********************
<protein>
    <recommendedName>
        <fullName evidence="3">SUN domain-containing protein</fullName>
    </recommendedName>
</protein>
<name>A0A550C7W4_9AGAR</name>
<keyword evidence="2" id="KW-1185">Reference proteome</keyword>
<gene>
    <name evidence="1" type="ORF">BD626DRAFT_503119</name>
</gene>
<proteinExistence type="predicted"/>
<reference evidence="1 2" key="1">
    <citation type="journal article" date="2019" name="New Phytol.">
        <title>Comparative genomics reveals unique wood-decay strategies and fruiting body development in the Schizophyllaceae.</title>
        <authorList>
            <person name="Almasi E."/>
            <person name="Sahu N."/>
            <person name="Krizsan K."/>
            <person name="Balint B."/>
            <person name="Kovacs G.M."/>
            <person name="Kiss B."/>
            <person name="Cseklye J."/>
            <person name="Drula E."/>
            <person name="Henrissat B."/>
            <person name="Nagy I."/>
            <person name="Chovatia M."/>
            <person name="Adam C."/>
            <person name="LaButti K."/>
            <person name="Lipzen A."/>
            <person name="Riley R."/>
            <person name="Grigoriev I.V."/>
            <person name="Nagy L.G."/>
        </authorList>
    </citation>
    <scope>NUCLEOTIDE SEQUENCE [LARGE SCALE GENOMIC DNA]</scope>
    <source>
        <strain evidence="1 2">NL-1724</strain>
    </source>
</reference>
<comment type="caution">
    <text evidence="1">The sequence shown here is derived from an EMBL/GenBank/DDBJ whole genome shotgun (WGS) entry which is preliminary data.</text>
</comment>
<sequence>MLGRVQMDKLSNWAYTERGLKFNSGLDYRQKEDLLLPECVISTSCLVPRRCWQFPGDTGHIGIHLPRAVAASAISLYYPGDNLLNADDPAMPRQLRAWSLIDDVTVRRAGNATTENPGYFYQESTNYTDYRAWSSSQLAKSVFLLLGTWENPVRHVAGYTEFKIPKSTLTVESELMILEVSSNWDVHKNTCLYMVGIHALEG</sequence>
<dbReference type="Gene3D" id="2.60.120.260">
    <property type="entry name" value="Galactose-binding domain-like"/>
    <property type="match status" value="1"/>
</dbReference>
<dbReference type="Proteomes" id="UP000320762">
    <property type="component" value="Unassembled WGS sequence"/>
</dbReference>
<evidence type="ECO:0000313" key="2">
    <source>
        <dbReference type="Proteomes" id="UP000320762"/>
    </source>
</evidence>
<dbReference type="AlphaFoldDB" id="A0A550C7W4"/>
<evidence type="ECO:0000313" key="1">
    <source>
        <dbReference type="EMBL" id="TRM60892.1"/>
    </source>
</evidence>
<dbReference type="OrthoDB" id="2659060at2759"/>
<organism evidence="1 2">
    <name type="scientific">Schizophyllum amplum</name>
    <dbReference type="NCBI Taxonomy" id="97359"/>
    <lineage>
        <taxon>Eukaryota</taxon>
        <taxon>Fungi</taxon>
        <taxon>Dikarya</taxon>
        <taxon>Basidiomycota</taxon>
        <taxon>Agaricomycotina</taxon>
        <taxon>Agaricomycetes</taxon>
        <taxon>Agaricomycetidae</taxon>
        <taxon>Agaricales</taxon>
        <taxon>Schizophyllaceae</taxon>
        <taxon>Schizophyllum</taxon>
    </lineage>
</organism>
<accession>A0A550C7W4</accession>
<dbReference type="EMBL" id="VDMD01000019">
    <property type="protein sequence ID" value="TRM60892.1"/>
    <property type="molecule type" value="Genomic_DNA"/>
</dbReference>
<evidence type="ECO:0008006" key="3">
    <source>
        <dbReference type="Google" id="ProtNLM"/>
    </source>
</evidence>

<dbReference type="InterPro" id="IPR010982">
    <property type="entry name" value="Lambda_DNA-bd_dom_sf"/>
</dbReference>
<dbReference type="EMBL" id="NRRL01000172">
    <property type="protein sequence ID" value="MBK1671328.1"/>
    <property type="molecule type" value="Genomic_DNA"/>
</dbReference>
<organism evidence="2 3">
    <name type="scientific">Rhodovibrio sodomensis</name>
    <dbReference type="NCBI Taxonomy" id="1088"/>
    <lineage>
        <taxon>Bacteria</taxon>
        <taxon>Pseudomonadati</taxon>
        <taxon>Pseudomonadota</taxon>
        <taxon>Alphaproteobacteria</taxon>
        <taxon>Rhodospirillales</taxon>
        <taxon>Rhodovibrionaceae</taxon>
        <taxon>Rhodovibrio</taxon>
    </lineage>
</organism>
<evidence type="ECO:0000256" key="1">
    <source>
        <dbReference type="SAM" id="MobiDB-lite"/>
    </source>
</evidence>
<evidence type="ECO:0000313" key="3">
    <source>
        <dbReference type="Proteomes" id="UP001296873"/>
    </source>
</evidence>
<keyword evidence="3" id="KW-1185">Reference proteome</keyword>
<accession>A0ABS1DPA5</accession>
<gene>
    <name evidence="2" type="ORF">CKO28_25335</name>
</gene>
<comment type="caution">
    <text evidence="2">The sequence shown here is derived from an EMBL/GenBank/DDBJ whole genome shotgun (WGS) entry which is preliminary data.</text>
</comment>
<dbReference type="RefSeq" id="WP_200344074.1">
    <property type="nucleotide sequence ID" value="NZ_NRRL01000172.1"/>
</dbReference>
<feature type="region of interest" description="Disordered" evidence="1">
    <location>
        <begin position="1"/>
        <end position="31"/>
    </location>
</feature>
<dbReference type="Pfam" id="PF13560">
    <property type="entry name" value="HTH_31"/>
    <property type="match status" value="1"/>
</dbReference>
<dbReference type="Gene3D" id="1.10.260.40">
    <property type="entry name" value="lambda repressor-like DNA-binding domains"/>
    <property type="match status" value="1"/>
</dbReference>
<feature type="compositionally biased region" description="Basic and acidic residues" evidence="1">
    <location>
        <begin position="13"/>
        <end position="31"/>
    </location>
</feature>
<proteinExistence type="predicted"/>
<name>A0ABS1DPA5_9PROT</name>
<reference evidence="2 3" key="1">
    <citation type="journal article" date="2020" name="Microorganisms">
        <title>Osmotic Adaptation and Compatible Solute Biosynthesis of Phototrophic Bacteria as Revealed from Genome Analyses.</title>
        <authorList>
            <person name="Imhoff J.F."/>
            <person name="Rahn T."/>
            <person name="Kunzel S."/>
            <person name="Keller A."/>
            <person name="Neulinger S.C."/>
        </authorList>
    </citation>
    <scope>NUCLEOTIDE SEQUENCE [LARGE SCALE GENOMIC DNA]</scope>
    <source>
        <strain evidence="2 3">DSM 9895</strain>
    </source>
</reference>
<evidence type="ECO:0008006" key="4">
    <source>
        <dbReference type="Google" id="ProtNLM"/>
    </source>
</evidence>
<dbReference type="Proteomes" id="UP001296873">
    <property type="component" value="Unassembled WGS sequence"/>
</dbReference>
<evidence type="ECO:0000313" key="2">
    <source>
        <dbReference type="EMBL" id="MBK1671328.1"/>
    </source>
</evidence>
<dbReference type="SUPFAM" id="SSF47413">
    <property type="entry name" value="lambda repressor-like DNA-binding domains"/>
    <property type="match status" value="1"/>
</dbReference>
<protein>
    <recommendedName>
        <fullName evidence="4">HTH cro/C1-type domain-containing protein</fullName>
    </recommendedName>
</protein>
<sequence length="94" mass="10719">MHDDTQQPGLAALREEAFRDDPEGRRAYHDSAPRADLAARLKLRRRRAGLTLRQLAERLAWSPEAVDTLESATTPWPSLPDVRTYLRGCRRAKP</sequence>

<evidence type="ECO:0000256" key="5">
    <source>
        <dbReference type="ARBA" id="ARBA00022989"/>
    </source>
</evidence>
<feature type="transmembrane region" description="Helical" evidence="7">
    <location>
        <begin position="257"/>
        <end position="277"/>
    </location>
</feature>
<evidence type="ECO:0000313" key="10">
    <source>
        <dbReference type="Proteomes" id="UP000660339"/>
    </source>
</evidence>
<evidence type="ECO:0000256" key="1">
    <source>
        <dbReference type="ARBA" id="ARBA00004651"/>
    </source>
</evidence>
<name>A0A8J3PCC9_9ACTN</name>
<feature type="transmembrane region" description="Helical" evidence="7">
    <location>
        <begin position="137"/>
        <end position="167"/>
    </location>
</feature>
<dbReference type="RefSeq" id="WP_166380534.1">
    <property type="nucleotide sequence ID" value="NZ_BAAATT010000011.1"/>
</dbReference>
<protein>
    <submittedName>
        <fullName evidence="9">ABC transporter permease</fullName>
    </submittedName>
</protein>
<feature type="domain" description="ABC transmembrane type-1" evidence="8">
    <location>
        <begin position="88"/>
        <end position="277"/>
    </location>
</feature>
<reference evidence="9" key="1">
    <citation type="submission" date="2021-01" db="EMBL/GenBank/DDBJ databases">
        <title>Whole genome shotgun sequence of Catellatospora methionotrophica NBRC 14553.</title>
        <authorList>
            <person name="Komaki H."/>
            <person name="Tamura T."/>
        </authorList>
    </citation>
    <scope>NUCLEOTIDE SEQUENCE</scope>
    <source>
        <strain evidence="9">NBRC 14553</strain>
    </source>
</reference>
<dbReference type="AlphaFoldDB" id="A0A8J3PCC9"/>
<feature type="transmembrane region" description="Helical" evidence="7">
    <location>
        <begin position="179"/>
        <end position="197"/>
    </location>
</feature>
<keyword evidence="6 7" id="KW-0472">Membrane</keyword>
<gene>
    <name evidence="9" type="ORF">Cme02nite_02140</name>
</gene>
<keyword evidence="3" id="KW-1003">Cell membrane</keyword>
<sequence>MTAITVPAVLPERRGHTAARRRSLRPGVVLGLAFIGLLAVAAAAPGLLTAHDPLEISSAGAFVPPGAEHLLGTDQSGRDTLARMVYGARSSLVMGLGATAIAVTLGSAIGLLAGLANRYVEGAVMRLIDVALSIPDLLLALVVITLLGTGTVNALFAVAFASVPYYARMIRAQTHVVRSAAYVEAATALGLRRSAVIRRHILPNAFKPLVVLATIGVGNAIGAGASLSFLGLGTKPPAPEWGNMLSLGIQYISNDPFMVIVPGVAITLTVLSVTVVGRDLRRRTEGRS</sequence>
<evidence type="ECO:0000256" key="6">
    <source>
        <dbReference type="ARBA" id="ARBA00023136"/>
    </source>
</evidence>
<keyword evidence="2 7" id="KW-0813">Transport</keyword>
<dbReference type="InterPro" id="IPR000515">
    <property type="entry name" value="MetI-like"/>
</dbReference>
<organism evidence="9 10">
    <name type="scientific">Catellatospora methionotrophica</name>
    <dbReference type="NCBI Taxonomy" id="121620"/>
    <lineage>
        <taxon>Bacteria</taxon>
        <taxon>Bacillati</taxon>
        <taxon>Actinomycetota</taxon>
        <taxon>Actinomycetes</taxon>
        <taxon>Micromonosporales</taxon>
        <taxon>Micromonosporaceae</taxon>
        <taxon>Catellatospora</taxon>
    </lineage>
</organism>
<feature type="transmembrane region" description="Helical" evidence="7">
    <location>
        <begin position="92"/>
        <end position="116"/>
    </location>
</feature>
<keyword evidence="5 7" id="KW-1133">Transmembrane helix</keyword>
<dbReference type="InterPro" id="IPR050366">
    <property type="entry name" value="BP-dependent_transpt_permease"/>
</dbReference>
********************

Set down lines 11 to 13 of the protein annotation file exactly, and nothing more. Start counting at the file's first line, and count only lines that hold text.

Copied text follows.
<proteinExistence type="predicted"/>
<reference evidence="1 2" key="1">
    <citation type="journal article" date="2019" name="New Phytol.">